The speakers will explore the impact of Inclusive and Biophilic design, revealing 10 ways to positively impact mental health in the built environment.
With stress and mental health now the single largest cause of absence days, at an estimated UK cost of £100 billion a year, evidence on the positive impact of Inclusive and Biophilic design is compelling.
Research on Biophilic design, incorporating aspects of nature such as plants and trees has reported powerful positive effects on mental processing – such as a 10% increase in attentiveness, 12% in efficiency and lower blood pres-sure in rooms with plants, even when dark.
Creating a relaxing atmosphere has a proven productivity and wellbeing improvement of 25%.
Published research on the holistic and individual impact of sensory perception in spaces has demonstrated that stress can be reduced, and performance enhanced by adjusting a range of factors to optimise use for all users.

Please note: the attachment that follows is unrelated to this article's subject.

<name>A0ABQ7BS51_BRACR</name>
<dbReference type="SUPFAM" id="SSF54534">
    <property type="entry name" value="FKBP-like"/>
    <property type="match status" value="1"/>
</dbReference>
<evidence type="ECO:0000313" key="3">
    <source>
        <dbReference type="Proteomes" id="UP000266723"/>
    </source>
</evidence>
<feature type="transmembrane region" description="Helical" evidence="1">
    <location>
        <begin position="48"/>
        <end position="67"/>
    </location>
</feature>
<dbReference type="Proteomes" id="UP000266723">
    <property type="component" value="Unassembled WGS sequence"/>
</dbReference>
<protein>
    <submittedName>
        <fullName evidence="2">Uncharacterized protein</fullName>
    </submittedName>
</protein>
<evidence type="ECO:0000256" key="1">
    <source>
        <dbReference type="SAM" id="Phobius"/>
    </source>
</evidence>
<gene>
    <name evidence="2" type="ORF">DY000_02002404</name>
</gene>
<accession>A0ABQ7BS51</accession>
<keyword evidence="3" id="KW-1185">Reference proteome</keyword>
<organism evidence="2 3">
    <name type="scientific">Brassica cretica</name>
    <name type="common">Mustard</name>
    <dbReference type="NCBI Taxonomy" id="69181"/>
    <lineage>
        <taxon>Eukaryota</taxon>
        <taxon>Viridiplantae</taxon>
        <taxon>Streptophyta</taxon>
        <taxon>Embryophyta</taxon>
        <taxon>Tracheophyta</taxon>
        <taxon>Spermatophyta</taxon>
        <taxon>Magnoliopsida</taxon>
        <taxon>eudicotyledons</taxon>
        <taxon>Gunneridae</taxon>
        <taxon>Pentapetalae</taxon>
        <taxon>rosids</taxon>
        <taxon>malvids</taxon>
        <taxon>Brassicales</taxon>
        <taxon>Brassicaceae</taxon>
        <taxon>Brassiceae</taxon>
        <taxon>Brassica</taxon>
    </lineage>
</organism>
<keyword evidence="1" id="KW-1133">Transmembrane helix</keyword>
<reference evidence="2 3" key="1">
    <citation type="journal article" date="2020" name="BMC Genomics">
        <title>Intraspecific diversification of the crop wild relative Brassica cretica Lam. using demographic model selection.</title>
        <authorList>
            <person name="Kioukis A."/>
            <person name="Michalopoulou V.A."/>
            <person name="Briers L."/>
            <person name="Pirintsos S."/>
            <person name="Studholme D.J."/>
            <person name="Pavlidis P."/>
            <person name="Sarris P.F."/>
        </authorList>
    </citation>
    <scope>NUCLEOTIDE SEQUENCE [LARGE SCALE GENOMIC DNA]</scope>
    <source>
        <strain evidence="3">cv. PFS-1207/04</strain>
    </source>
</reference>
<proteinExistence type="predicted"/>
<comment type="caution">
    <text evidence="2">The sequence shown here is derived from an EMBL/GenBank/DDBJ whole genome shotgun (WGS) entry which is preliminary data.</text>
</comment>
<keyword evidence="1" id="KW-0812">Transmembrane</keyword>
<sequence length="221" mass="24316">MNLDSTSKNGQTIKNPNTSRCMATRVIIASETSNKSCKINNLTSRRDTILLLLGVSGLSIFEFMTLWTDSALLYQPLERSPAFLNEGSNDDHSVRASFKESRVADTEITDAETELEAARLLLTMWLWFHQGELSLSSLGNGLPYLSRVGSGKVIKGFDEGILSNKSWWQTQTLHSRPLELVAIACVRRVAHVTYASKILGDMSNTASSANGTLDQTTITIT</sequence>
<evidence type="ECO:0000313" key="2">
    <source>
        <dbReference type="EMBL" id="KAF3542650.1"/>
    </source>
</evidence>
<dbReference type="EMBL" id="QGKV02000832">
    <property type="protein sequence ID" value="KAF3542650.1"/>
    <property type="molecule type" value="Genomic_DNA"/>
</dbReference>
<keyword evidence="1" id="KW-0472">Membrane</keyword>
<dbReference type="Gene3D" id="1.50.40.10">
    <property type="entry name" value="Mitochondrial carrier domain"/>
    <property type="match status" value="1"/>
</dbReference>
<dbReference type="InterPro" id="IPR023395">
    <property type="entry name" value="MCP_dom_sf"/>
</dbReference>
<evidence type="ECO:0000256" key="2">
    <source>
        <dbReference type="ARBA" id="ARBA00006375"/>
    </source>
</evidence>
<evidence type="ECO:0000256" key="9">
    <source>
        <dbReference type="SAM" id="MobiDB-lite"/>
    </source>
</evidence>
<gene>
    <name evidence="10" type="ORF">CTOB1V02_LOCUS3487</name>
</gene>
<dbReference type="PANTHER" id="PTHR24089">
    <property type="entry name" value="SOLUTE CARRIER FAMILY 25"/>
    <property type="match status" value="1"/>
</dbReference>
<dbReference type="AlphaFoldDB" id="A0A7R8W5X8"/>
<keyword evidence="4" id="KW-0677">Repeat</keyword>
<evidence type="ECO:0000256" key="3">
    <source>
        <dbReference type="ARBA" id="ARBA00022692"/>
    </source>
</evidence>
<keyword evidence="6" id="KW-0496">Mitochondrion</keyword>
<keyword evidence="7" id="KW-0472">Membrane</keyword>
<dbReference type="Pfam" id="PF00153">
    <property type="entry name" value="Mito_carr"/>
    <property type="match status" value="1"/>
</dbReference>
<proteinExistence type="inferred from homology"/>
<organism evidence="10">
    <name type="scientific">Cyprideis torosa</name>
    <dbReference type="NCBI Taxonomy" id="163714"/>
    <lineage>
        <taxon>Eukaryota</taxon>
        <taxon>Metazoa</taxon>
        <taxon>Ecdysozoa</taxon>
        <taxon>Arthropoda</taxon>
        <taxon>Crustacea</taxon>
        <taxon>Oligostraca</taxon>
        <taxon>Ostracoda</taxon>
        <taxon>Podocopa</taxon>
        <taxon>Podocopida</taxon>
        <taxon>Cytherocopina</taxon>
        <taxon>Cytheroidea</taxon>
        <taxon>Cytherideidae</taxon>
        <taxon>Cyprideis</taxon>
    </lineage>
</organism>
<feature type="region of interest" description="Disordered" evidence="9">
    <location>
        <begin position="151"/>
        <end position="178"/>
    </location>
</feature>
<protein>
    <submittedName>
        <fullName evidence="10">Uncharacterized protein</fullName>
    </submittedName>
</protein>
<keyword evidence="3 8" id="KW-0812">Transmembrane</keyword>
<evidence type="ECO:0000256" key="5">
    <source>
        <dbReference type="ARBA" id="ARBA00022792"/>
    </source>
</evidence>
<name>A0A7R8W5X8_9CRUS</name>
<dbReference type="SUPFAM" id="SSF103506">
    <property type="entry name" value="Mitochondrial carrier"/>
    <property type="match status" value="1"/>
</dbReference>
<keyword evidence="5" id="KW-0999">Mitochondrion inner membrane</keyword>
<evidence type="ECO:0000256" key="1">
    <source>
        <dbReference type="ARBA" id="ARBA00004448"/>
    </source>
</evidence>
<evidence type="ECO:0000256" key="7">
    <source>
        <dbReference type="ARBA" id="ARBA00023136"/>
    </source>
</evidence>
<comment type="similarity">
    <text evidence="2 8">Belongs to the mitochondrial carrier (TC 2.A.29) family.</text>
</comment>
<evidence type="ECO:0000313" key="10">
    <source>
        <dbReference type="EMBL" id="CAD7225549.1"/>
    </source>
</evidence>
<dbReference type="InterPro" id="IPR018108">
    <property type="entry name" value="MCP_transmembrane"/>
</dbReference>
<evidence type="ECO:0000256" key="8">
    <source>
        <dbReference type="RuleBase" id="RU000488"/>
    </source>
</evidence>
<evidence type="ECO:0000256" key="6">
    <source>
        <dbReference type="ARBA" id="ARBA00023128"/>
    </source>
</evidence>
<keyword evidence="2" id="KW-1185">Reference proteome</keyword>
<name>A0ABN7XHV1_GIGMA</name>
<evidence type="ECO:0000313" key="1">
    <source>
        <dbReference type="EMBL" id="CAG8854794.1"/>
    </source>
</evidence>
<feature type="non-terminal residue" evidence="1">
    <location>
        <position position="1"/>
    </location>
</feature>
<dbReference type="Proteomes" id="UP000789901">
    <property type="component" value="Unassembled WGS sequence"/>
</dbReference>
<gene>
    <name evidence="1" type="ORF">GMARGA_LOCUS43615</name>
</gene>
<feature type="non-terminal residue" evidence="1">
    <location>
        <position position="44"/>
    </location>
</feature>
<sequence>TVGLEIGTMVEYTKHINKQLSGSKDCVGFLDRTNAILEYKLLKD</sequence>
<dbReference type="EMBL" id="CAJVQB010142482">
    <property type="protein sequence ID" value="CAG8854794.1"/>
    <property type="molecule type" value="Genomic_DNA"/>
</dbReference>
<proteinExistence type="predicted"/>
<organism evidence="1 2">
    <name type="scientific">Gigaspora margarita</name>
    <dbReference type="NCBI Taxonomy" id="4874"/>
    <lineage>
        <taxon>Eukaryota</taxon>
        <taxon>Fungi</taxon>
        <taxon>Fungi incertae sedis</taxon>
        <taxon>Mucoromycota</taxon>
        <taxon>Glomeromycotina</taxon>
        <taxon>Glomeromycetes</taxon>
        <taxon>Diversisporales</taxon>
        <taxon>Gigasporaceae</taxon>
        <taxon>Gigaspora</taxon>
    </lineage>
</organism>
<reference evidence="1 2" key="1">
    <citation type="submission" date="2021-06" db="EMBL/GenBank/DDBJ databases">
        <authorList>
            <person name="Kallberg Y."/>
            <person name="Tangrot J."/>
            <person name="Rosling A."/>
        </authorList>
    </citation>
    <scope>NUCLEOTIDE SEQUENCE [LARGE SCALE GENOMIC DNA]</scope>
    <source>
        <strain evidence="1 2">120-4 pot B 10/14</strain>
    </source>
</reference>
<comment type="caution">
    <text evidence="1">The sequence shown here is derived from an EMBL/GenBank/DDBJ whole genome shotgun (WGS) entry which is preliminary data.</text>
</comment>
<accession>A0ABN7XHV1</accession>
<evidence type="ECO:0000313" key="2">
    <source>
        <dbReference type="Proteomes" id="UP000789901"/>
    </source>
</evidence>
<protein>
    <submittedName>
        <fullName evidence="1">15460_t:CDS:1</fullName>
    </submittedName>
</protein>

Around 90% of human behaviour is ‘subconscious’. As our cognition sub-consciously reacts in a multi-sensory pattern, all elements in the environment need to be interrelated and designed specifically for building users.
Most building designs and standards are based on average data, such as thermal comfort, yet individual perception of space and the ability to relax and perform to best potential within varying environmental conditions operates on a broad spectrum.
‘Unavoidably average’ or irritant features are tolerated, with the pressure of social belonging and a need to conform. In studies, environmental quality factors of colour, choice, connection, complexity, flexibility, temperature, acoustics, space and light (natural and artificial) were directly linked to quality enhancements.
The speakers will demonstrate how engagement with building users and the application of neuroscience research on environmental impacts has addressed mental health and neurodiversity stigmas, increasingly capturing the potential to maximise wellbeing and create powerful economic incentives.